Plan Download Page
Portsmouth Aviation Aerocar
It's taken a while, but I'm pleased to finally be able to present the plan for my much missed Portsmouth Aerocar, which flew away at the 2013 Oxford Dreaming Spires
meeting. It's on three A2 sheets, plus an extra sheet with parts for the card jig I used to assemble the fuselage halves.
Here is the jig in action. The base pieces of the jig are glued between the vertical keel and formers to keep everything square when viewed from the top.
The base of the jig can be pinned to the building board to keep it flat.
The fuselage uprights are simply taped to the card formers to pull the fuselage frames to their desired postion before
inserting the 1/16" sq. cross pieces. When the glue is dry, carefully remove the tape, and cut away any bits of the card formers you need to to release the fuselage.
A couple of bare bones shots will hopefully help prospective builders, as there are some areas not fully detailed on the plan. I added an instrument coaming
on top of the nose block for instance, which you can see in this view. Note also the local balsa fill-in where the upper engine intakes sit.
The wing must be covered, shrunk and doped before fitting to the fuselage, and before fitting the tail booms, otherwise you can't hold it flat while shrinking the tissue.
Note the fuselage was covered on the sides and bottom with black tissue so that it looked dark inside when you peered through the windows.
The view should help with the cockpit framing details, plus the fairing pieces between the wing and upper canopy windows. These were carved from soft balsa. The grey areas have
been given an undercoat to give an idea of what the various joins and blocks will look like under a coat of paint. The interior cockpit framing was also painted grey. Only the left and right upper windows have to be plunge moulded -
all other panels were cut from the Tesco cream doughnut packaging window material and attached with Formula 560 canopy glue. The grey paint helped to fill a few gaps between panels. Final canopy framing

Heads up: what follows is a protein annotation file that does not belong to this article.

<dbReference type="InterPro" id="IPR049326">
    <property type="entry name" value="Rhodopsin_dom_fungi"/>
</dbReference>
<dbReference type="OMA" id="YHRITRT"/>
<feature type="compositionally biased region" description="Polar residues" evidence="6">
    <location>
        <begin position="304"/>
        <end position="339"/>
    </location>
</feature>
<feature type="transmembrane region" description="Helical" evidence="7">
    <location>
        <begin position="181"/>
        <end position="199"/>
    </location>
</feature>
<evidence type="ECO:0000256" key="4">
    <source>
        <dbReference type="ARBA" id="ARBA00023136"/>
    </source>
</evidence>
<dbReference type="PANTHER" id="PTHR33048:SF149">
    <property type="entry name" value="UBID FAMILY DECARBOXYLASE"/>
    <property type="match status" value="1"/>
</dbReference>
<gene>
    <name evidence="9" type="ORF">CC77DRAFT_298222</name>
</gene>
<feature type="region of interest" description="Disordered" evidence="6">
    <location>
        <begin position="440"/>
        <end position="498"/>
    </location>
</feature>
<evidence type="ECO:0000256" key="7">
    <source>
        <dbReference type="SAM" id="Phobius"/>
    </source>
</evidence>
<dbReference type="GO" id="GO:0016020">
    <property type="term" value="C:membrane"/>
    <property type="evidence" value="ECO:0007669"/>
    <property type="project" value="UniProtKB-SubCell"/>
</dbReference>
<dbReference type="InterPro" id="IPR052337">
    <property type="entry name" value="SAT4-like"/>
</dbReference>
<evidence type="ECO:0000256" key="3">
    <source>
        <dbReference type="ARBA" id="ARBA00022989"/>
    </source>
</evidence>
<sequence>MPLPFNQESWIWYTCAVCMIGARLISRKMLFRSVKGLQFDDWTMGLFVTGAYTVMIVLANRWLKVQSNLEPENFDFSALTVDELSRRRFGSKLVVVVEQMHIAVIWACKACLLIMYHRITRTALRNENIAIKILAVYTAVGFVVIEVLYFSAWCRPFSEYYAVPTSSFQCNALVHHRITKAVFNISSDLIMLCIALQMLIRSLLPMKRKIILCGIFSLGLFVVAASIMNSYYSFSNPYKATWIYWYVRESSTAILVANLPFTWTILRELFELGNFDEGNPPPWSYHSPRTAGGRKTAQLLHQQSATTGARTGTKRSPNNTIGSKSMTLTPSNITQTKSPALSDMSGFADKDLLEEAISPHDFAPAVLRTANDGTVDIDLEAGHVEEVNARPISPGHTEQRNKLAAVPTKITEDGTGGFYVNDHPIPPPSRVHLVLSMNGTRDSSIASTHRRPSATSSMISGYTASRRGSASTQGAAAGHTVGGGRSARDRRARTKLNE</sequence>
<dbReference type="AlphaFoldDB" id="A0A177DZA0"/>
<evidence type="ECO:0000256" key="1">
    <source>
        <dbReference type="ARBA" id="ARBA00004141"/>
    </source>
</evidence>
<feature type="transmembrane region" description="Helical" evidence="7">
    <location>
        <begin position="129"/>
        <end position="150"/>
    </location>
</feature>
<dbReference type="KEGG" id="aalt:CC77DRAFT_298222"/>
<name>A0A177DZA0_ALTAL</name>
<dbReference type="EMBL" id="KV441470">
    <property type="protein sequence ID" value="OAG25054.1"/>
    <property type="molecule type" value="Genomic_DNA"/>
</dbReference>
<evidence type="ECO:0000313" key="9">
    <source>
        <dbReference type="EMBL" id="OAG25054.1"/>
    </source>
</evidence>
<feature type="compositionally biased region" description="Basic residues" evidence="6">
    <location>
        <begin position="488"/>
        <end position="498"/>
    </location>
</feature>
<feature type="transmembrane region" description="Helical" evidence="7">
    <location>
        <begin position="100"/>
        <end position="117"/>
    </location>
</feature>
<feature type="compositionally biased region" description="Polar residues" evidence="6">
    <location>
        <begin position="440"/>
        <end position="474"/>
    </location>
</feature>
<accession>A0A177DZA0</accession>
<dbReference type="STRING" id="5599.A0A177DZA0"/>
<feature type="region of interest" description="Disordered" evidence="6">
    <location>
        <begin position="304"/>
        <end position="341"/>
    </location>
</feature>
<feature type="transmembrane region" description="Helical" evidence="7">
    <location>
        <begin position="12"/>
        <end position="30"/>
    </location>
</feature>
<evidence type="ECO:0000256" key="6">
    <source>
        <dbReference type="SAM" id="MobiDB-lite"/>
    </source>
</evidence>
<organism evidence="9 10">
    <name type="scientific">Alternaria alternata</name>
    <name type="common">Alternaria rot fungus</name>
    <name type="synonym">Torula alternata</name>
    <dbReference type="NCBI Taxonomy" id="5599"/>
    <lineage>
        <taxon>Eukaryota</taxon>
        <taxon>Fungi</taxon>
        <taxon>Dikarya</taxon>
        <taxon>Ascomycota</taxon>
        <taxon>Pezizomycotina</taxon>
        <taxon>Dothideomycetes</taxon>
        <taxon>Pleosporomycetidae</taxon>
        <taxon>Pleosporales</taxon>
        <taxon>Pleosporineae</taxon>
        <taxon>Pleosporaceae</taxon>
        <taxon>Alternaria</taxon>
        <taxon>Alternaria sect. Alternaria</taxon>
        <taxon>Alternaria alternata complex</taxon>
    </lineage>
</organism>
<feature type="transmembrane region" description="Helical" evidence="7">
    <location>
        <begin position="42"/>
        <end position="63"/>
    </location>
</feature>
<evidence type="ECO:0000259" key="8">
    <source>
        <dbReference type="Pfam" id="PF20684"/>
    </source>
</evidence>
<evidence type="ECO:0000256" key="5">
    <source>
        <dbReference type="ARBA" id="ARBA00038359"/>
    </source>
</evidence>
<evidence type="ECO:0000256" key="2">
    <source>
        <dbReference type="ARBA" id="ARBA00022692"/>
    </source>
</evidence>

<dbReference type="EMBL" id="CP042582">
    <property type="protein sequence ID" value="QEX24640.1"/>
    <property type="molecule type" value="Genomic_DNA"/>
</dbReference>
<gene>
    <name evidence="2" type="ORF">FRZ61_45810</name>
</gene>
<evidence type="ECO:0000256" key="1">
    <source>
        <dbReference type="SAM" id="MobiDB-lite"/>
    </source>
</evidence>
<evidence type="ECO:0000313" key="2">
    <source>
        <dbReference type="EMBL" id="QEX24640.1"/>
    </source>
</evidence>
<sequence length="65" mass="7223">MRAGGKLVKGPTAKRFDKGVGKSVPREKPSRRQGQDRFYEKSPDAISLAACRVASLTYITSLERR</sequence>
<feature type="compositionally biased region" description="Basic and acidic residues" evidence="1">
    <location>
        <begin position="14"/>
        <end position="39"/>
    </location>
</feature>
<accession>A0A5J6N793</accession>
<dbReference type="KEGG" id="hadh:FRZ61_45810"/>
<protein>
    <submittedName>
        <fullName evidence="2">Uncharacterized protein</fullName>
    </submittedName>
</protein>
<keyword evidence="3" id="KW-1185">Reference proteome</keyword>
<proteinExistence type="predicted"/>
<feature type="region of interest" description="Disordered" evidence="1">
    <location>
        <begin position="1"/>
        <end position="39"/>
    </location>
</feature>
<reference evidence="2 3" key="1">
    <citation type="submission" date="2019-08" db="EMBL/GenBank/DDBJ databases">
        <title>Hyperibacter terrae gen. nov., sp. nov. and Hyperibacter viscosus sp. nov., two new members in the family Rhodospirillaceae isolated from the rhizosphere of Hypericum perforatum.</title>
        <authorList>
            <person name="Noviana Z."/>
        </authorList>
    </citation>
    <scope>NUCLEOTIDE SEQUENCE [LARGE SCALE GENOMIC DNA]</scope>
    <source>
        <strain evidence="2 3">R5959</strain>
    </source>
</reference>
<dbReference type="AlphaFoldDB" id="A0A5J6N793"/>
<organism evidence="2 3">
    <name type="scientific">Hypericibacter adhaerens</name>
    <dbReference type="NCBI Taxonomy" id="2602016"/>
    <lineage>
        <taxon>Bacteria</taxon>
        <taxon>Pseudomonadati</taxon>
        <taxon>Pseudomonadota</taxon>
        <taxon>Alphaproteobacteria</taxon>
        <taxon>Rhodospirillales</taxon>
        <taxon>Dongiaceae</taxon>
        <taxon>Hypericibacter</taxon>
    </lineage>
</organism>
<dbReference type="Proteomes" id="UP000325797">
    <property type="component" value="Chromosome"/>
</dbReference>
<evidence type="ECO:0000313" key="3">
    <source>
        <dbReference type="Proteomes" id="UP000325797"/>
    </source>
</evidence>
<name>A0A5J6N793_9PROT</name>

was applied using strips of silver painted decal film.
This shot shows the semi-retracted mainwheels (just make one from balsa and cut it in half) plus the blue cheat line.
Vents on the engine cowlings were simulated with squares of grey painted decal film. Note the intakes on the right hand side of both engine nacelles.
If anyone builds it and has any questions about construction or finishing, then please drop me an email and I'll see if I can remember what I did!
The four plan sheets are A2 size, and can be tiled to suit the paper in your printer using Acrobat reader.
here to download plan sheet 1 as a pdf (19 KB)
here to download plan sheet 2 as a pdf (25 KB)
here to download plan sheet 3 as a pdf (186 KB)
here to download plan sheet 4 as a pdf (5 KB)
Portsmouth Aviation used to have a very nice pdf document available on their website all
about the Aerocar, with photos, history and a 3-view. It seems to have been removed now, so I'm hoping they won't mind if I
include it here - it's a very useful reference. Click
here to download (2.83 MB). I used this 3-view for my model, but tweaked it to better match the photos I had. You will
notice that the cockpit and cabin windows are different, amongst other things. Another point I noticed - the prototype
Aerocar seems to have had a modification done to the rear fuselage at some stage, presumably to give more headroom. This changed
the simple pointed shape of the rear fuselage, and altered the rear window shape. This is illustrated by the two photos below:
The photo above also illustrates clearly the colour transition in the tail booms between metal at the front and silver-doped fabric at the rear.
To read and print the pdf files you need Adobe Acrobat Reader, which
is a free download from www.adobe.com Make sure you have version X or higher to obtain the tile printing facility.
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